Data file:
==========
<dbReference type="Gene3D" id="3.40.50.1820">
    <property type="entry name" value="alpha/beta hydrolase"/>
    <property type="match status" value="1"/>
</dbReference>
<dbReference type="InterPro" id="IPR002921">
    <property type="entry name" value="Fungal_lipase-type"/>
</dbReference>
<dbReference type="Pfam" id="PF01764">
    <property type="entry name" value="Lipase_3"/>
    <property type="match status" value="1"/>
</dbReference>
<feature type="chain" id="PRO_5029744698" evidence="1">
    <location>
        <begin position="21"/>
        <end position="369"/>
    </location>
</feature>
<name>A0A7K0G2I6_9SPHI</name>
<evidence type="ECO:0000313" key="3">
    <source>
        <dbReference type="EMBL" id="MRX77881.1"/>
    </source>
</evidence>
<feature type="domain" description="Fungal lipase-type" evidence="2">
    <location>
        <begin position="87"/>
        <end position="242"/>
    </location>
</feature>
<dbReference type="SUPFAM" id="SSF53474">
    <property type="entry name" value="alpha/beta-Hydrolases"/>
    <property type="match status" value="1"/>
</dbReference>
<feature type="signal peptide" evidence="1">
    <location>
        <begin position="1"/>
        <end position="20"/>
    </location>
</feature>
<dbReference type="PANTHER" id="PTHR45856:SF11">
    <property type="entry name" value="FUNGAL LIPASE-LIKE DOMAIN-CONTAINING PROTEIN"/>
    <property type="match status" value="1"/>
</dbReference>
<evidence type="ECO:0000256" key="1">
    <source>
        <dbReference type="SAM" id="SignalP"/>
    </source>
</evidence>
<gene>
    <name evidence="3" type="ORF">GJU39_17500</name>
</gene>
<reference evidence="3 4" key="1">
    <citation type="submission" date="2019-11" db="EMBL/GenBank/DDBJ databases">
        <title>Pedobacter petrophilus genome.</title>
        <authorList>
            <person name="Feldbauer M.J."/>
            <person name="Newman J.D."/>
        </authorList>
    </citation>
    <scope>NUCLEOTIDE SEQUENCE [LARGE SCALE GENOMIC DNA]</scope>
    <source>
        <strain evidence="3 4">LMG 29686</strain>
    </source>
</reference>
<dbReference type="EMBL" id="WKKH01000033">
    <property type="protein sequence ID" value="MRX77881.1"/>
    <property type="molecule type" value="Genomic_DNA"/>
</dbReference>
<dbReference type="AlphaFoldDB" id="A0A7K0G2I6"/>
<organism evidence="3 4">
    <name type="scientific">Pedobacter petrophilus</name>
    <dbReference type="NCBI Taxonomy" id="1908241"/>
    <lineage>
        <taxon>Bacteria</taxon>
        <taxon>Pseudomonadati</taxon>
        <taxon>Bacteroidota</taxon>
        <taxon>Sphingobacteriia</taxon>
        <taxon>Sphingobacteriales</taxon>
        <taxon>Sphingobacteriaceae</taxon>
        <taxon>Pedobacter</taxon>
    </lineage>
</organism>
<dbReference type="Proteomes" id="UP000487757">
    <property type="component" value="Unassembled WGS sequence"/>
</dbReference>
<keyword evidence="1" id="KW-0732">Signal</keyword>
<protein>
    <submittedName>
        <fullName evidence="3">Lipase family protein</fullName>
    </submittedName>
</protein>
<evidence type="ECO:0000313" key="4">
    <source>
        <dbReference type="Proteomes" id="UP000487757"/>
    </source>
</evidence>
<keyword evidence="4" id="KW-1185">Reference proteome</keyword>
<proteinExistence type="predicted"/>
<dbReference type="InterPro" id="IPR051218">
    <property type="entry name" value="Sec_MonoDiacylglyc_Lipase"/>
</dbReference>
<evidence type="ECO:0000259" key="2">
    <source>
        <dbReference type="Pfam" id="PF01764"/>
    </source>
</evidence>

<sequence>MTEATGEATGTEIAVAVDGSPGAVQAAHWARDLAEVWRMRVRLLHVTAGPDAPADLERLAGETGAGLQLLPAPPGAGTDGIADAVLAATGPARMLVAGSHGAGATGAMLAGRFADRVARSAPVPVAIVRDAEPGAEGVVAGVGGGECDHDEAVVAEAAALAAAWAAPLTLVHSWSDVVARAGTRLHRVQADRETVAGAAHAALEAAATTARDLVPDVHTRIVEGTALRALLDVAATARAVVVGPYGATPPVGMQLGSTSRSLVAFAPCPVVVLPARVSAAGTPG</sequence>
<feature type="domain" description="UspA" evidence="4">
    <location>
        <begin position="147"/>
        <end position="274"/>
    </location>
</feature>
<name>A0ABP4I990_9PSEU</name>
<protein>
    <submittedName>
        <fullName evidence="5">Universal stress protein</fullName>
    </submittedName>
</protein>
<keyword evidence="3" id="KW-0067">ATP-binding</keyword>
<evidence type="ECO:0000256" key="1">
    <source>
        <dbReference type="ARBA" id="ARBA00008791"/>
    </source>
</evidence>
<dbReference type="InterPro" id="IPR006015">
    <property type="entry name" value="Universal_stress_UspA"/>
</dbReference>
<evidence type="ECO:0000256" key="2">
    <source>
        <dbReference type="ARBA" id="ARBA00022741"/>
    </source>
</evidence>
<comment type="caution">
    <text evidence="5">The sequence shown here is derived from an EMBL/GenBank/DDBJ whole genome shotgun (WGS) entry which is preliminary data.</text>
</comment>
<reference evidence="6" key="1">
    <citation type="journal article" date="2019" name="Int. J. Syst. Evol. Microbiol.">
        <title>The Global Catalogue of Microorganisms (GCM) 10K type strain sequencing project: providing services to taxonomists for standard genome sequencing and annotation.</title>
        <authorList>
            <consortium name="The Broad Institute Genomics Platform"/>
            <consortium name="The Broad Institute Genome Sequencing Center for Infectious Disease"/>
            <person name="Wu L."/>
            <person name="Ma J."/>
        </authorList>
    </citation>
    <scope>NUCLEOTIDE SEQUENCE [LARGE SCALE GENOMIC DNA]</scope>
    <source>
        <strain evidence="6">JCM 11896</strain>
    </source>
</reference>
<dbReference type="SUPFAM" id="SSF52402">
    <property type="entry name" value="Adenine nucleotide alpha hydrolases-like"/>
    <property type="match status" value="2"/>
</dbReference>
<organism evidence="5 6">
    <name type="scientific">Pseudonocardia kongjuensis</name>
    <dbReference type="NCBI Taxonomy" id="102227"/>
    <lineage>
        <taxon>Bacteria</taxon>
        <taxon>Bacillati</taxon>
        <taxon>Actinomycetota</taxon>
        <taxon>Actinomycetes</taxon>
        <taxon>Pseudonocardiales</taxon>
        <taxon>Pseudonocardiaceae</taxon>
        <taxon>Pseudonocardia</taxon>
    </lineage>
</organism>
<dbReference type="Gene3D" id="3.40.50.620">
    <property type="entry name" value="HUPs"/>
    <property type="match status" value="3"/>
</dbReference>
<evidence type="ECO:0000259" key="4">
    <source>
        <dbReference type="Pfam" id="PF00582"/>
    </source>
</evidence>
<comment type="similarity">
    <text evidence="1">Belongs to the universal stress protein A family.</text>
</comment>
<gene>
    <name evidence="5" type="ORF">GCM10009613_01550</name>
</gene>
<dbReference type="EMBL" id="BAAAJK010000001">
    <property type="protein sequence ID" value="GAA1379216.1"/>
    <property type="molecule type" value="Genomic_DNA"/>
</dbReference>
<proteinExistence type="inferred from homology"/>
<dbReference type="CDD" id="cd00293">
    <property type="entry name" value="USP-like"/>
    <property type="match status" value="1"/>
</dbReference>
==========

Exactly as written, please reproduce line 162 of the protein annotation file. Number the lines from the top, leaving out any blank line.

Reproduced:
        <taxon>Actinomycetota</taxon>